Providing confidential quality reviews that are useful to authors and editors is critical to ensure that JBJS Reviews continues to serve the orthopaedic community as the premier online orthopaedic review journal. This document describes the peer review process at JBJS Reviews and provides criteria for evaluating manuscripts, instructions for preparing the reviews, the review categories, and the evaluation process.
1. Overview of the Peer Review Process at JBJS Reviews
1.1 General Principles
The Editor assigns manuscripts received by JBJS Reviews to Consultant Reviewers, Associate Editors, or Guest Reviewers for confidential blinded peer review. The manuscript is assigned to two or three reviewers on the basis of each reviewer's interests, areas of expertise, and prior reviewing performance.
During the peer review process, reviewers should keep in mind that review articles should present a comprehensive, objective, and critical overview that is based almost exclusively on information that has been published in peer-reviewed reports. Authors of review articles should attempt to identify concepts on which there is a general agreement among the various parties as well as those over which there is particular controversy. Authors should present all sides of the issues in an even-handed fashion and should rely on articles that are based on solid scientific information and thoughtful clinical assessments. When authors quote the results of a clinical series, they should include the number of patients studied and a brief description of the methods used to determine the outcomes. Percentages should always be accompanied by the numerator and denominator to which they refer, and vice versa; e.g., "sixteen (8%) of 200 patients," "twenty-five (30%) of eighty-two samples," etc.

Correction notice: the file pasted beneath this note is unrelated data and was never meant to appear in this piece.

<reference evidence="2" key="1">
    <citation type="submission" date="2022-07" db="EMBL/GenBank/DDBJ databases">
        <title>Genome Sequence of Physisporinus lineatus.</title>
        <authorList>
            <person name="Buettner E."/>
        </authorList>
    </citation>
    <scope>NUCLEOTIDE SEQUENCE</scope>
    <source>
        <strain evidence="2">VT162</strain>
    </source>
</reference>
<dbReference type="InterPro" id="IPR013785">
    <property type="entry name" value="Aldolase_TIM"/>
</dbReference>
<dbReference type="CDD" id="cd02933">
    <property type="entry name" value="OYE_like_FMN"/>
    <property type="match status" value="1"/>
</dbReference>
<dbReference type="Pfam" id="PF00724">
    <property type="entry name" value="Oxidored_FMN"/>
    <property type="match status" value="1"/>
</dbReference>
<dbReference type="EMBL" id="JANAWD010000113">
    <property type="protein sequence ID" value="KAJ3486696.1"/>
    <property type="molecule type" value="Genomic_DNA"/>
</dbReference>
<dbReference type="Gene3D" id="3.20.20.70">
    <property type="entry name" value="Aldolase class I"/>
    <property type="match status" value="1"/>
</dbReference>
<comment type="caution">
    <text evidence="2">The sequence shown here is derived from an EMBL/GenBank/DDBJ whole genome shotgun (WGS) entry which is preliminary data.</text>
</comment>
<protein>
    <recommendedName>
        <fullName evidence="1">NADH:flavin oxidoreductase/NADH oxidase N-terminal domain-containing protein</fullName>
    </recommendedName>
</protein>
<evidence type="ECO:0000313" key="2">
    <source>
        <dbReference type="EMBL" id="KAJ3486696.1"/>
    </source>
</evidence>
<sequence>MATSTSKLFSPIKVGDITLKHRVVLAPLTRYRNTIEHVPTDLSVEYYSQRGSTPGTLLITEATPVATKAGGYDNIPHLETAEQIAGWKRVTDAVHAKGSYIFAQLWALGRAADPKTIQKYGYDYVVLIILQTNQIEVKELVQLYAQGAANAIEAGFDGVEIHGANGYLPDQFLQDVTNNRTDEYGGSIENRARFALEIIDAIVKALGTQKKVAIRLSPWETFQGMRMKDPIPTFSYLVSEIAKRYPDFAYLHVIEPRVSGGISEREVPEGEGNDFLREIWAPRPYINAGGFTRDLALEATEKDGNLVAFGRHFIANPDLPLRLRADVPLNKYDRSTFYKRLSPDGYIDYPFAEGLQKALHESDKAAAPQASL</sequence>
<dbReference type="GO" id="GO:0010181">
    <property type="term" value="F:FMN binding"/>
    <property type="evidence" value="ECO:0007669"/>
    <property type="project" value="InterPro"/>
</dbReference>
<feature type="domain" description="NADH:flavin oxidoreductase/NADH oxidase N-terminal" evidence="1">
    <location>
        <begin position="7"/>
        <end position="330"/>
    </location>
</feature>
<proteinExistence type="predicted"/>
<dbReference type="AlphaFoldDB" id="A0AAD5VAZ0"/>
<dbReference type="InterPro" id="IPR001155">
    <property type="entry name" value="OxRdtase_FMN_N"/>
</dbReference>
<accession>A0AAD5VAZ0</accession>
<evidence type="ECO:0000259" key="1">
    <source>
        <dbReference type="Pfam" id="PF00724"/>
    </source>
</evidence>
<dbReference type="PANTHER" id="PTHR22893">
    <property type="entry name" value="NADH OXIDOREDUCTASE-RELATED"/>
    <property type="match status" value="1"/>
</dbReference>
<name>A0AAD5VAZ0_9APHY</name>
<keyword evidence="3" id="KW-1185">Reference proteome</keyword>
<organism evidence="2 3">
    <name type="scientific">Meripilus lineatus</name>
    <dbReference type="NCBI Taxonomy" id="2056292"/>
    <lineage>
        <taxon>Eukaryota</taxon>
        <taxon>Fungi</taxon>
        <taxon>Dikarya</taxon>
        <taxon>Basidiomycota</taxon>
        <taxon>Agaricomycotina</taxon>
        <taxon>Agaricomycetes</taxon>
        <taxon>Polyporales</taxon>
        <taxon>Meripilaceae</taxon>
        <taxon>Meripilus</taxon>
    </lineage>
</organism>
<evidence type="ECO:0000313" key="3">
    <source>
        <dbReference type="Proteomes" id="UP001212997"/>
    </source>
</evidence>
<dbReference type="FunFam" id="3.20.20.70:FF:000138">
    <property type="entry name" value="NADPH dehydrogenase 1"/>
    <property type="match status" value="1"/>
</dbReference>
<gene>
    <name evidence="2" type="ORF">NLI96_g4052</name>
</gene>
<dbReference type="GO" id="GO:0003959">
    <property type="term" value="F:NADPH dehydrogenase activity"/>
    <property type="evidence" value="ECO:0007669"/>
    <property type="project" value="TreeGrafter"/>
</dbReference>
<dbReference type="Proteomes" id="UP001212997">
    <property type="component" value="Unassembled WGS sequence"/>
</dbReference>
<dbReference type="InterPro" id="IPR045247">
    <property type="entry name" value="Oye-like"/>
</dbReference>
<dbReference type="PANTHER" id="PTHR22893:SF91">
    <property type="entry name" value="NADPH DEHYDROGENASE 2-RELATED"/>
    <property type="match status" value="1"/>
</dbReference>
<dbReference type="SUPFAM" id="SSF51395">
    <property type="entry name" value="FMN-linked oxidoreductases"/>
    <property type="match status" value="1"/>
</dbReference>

1.2 Review Timeline
JBJS Reviews requires that you return your review within 20 days. If you will not be able to complete your review in time, please contact JBJS Reviews immediately. We will let you know if a delay is acceptable. If a review has not been returned by the due date, you will receive an e-mail from JBJS Reviews as a reminder. You may also receive an e-mail reminder before your review is due.
Please do not misunderstand this policy. JBJS Reviews is indebted to and appreciative of all of our reviewers and could not function without you. However, as an author yourself, you know the frustration resulting from a delayed decision. Returning reviews promptly is one important way in which you can help us to speed the editorial process. Occasionally declining to review a manuscript is understandable and is not viewed negatively by JBJS Reviews.
1.3 Decision Process